Hundreds of thousands of consumers are contacted by debt collectors regarding delinquent debts every single day. Receiving these calls and notices can cause a great deal of stress. In fact, one could list dealing with debt collection activities right along with public speaking as one of the worst experiences. While it is possible to avoid speaking in front of people, avoiding a debt collector isn’t a good idea. However, there are certain ways to go about dealing with collection agencies. Read Part 1 of this series to find out how consumer law works and can help you fight debt collectors who use illegal practices.
Know the Laws
Debt collection is a billion dollar industry, so it’s worth it to debt collectors to violate state and federal statutes. Sometimes they get caught, but mostly they get away with illegal practices, so there is little reason for them to be in compliance.
With that in mind, let’s review some of the laws and then we’ll discuss how to deal with collectors, from a legal postulation. The following is not exhaustive by any means, but are typical in California and are potentially illegal:
- Early Morning Calls (before 8AM)
- Late Evening Calls (After 9PM)
- Excessive Calls
- Abusive Speech
- Calling Neighbors
- Calling Relatives
- Calling Place of Employment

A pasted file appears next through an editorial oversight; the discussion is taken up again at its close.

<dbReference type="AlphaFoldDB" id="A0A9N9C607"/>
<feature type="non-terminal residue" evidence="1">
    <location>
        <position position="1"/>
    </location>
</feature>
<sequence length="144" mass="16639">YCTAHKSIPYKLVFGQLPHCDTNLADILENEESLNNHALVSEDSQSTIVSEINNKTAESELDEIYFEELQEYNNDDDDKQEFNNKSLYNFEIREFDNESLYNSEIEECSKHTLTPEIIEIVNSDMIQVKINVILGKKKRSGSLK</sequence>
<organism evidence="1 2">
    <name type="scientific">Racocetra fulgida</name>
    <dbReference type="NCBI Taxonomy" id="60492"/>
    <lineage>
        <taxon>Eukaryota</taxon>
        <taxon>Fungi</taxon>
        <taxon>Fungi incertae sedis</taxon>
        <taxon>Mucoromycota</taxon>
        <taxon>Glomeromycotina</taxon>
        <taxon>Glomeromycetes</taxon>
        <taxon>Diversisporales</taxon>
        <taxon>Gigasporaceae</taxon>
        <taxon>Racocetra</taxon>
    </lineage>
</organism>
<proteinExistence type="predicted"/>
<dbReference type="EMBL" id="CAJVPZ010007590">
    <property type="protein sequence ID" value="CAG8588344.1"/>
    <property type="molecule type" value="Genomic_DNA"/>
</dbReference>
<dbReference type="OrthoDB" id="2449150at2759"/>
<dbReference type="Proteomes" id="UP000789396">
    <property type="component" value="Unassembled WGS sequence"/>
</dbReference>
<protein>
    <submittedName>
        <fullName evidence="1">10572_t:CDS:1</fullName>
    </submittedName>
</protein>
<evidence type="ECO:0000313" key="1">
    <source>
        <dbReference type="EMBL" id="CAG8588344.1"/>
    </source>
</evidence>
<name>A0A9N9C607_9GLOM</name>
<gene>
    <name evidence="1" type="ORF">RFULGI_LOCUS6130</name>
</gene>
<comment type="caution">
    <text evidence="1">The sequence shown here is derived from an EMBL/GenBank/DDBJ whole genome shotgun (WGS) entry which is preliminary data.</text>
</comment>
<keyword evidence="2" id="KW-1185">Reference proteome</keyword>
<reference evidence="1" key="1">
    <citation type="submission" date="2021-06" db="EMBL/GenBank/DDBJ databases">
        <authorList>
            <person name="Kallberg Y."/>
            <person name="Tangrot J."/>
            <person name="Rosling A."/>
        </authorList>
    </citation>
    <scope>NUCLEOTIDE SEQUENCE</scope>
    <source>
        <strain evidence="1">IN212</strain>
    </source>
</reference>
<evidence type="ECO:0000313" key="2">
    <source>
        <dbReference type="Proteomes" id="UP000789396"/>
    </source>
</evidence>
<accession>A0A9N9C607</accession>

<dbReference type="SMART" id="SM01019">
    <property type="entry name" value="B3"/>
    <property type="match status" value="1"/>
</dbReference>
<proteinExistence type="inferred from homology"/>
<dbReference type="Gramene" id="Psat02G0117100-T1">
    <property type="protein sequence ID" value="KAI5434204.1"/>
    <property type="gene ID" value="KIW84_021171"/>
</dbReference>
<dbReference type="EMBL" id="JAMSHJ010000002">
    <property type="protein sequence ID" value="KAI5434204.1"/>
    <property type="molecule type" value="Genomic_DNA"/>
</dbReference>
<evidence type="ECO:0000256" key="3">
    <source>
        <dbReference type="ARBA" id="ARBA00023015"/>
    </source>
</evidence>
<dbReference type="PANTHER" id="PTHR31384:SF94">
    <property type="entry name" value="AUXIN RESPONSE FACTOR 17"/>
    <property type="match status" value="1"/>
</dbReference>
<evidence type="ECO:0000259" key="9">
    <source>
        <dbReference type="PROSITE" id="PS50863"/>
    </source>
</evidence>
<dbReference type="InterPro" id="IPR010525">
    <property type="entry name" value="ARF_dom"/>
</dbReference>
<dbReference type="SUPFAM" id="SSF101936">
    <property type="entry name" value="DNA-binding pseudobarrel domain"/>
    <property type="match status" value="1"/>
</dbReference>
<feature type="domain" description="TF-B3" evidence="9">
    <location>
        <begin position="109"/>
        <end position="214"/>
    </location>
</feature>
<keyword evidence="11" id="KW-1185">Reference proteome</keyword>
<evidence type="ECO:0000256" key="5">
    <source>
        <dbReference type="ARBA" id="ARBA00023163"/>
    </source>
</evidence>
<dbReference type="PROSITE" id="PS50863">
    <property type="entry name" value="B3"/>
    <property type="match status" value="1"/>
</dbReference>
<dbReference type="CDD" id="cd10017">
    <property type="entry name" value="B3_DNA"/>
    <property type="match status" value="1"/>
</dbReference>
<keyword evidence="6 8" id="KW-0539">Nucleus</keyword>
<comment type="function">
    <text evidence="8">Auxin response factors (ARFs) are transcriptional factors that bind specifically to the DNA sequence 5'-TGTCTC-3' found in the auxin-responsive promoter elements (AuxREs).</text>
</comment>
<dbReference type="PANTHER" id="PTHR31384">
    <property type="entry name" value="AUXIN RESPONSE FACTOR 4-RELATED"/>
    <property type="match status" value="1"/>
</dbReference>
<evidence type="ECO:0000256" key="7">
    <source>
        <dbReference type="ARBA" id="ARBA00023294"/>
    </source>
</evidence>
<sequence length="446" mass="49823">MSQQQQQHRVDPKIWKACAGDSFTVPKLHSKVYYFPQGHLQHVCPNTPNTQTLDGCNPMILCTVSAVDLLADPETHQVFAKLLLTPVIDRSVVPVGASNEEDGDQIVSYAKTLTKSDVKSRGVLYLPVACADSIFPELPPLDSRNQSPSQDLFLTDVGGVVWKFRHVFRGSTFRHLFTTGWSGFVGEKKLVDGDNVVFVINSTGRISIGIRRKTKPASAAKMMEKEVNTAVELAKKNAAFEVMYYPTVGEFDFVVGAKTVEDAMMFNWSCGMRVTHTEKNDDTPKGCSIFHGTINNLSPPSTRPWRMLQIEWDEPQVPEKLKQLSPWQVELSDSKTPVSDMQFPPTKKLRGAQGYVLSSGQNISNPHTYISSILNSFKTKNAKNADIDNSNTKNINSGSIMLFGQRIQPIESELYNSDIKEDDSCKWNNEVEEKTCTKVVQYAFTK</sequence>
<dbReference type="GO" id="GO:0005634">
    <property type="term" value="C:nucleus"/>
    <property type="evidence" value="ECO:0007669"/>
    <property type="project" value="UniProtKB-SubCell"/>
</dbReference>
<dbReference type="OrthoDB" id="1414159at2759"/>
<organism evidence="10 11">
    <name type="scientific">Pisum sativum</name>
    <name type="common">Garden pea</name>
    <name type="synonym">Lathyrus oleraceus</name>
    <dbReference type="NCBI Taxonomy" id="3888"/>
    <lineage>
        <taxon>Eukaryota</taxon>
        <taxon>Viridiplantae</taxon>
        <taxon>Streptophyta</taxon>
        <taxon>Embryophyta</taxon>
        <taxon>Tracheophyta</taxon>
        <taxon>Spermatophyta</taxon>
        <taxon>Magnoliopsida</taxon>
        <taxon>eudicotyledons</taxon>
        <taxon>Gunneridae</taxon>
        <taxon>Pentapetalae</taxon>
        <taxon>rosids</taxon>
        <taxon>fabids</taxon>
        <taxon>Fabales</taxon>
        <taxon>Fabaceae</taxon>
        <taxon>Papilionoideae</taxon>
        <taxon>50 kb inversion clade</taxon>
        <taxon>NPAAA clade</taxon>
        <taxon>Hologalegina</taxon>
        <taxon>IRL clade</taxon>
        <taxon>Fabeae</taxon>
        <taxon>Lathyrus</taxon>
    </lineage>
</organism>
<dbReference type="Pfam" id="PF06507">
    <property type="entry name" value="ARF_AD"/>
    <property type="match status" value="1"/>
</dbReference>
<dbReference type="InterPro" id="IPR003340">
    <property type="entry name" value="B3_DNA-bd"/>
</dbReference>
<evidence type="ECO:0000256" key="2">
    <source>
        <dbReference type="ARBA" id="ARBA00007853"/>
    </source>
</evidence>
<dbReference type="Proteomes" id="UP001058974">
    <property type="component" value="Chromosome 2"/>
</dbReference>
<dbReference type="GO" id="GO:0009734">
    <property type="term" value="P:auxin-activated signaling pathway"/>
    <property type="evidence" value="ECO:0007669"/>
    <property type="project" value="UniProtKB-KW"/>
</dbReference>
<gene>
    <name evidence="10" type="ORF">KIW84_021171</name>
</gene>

- Threats of a Law Suit
- Leaving a Message about the Debt
- A Pre-recorded Collection Message
- The Envelope Is Identified From a Debt Collector
- A Date to Comply or Face Litigation (This letter is in violation if that date comes and goes and there is no subsequent litigation).
- A Collection Notice that adds interest to the debt.
- A threat of Litigation in the letter and the debt is considered old.
So, if you believe your rights may have been violated, what steps should you take?
Catch Them in the Act
First of all, endeavor to keep a record of all the incoming calls and do not throw away letters. Create a folder for them. Now, as the calls come in, without answering the phone, listen to and keep a recording of the message. Determine if any of the above statutes have been violated. Read any letters and compare their content with the above and again, determine if statutes may have been violated.
If a violation has occurred, the collector can be sued. The result could be a cash award for the amount that the statutes allows for; typically a thousand dollars. Often too, the suit will result in the debt collector forgiving the debt.
But what if you’re not sure if a violation has occurred? Or maybe the debt collector is hiding their identity? Watch for Part 3 of this series next week, where we outline detailed approaches to several situations you may find yourself in.
If you believe your rights may have been violated we encourage you to contact us. The consumer-rights attorney that we use gets paid directly from the defendant (collection agency) and will not charge you for this service.
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